- Researchers report that online reviews indicate people are using fish antibiotics for their own illnesses.
- There are also indications pet owners are using prescription pain medication intended for their animals.
- Experts say serious health consequences can arise from people using medications prescribed by veterinarians for pets.
Kathleen Pancake didn’t have a lot of money in her bank account on this particular day when she suffered a painful injury while lifting the crate carrying her newly neutered dog into her car.
At once, the Indiana woman did what made sense to her and what more people are reportedly doing in place of seeing a doctor or even “borrowing” prescription medication from a friend or family member.
Pancake popped one of the Ultrain pain relievers the veterinarian had just provided for her pet.
“It’s just par for the course when you don’t have money and need help,” she told Healthline.
Pancake’s action speaks to a trend apparently beginning to show in U.S. medicine: people turning to their pets’ prescriptions — particularly antibiotics — to treat illnesses.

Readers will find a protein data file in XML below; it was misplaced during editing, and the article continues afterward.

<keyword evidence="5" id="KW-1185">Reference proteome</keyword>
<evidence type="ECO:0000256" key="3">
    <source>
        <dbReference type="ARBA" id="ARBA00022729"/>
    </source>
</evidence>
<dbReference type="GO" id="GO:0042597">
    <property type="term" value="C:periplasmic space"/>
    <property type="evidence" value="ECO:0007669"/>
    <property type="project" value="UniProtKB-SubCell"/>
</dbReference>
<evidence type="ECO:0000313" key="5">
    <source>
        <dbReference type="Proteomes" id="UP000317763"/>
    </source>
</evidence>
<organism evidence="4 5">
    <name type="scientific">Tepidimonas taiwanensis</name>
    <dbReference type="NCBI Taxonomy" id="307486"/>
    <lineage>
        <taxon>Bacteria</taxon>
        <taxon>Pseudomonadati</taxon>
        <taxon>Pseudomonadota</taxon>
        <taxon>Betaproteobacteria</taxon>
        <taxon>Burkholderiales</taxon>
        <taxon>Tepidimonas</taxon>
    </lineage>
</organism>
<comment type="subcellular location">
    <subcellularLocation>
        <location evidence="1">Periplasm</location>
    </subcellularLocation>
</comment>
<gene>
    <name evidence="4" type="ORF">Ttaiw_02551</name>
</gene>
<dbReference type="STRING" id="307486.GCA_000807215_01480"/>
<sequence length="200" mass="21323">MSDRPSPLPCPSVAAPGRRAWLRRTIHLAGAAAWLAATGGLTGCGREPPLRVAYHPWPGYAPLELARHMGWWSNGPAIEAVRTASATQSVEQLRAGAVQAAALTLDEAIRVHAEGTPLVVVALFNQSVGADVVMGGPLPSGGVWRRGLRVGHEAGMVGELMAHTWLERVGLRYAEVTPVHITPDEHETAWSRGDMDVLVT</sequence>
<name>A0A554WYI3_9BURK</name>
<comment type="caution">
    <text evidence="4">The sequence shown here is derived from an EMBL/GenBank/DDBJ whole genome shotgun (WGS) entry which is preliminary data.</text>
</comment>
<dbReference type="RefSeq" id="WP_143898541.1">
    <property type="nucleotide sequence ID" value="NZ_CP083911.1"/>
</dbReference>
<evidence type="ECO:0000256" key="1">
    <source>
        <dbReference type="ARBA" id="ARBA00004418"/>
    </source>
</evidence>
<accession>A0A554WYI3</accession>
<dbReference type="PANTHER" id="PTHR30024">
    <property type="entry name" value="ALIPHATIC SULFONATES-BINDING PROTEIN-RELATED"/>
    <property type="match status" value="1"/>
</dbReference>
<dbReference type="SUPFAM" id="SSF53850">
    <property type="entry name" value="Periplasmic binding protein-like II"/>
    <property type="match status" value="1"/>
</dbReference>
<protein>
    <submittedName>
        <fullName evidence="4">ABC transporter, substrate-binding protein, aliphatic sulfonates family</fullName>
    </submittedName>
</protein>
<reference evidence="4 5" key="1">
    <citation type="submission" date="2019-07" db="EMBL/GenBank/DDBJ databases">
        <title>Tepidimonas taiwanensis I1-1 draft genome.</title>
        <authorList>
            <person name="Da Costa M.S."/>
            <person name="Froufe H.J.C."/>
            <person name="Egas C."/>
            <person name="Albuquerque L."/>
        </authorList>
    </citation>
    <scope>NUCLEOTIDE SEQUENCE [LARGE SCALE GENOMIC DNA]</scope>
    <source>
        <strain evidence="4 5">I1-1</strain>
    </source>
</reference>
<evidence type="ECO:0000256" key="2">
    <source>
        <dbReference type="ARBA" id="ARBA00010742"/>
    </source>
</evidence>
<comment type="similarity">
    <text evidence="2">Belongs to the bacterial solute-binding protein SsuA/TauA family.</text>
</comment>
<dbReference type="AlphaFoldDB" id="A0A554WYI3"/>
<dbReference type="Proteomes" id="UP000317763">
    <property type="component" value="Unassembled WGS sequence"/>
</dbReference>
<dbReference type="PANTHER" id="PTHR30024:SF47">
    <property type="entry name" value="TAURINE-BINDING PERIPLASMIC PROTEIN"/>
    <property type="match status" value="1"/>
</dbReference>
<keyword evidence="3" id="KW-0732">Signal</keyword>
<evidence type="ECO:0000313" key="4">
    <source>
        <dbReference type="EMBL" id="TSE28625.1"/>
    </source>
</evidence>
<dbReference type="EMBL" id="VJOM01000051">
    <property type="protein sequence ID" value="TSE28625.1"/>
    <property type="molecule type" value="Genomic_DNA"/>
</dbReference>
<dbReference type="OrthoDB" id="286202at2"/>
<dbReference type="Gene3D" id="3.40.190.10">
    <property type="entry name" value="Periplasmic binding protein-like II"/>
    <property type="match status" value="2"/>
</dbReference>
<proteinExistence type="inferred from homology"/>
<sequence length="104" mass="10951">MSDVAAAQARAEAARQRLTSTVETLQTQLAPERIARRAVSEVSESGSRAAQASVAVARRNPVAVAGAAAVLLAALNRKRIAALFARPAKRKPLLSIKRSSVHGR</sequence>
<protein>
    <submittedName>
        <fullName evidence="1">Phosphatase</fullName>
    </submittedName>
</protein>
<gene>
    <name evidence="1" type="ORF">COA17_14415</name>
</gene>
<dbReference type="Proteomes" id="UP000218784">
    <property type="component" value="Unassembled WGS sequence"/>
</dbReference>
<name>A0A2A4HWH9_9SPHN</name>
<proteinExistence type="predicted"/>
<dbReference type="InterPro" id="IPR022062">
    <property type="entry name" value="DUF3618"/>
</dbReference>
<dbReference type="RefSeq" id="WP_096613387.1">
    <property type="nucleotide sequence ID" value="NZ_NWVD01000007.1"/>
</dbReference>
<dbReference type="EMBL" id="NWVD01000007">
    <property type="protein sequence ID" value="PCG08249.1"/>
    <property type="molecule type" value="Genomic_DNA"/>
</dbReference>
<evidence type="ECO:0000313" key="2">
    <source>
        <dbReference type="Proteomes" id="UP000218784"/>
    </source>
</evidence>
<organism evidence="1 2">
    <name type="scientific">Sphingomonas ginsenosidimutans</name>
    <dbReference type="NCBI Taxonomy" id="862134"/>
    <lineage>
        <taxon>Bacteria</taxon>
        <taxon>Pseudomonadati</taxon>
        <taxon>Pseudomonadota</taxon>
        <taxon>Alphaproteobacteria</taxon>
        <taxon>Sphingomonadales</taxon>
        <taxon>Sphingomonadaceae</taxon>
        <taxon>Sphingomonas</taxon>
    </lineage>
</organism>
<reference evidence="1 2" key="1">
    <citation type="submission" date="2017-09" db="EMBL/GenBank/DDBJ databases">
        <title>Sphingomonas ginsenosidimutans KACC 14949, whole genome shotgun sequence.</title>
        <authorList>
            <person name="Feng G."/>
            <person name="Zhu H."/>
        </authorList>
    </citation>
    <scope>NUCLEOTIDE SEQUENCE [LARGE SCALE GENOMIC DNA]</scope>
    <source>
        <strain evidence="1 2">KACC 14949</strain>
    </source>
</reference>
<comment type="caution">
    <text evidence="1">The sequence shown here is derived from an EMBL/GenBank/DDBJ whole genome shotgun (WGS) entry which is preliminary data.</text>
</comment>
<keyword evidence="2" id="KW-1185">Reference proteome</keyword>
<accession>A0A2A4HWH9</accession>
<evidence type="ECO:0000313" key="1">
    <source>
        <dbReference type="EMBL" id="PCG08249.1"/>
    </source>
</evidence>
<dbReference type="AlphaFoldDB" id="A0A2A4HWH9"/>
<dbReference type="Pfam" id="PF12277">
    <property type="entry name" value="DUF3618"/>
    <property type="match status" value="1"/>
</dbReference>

While the known cases are still few, a study presented at the American Society of Health-System Pharmacists semi-annual conference earlier this month reported that some Americans may be taking fish antibiotics rather than seeing their doctor reduce their medical expenses.
The study hasn’t been published yet in a peer-reviewed journal.
It was co-authored by P. Brandon Bookstaver, PharmD, a pharmacist and director of residency and fellowship training at the University of South Carolina College of Pharmacy.
Bookstaver looked at online reviews of fish antibiotics, which are readily available online with no prescription and are cheaper than human drugs.
Bookstaver reported that “a small but significant percentage of consumers reviewed the antibiotics for human use.”
It Started With Trilogy Research
Notice of this phenomenon first came to light when Vermont author Rachel Sharp was researching the idea of postapocalyptic healthcare for her “Planetary Tarantella” trilogy.
When she found folks reviewing fish antibiotics in what seemed to be code for human use, she tweeted her discovery.
She says she was shocked by the reviews, but as a person living with chronic illness, she felt compelled to share examples of people’s experiences.
Her tweet went viral.
Sharp was inundated with retweets coupled with folks sharing how they’d had to make that choice. It floored her.
“There are apocalypse prepper blogs out there that recommend stockpiling fish antibiotics in case of a future in which medical care is unavailable,” she told Healthline. “The Amazon reviews demonstrate that that future is already here.”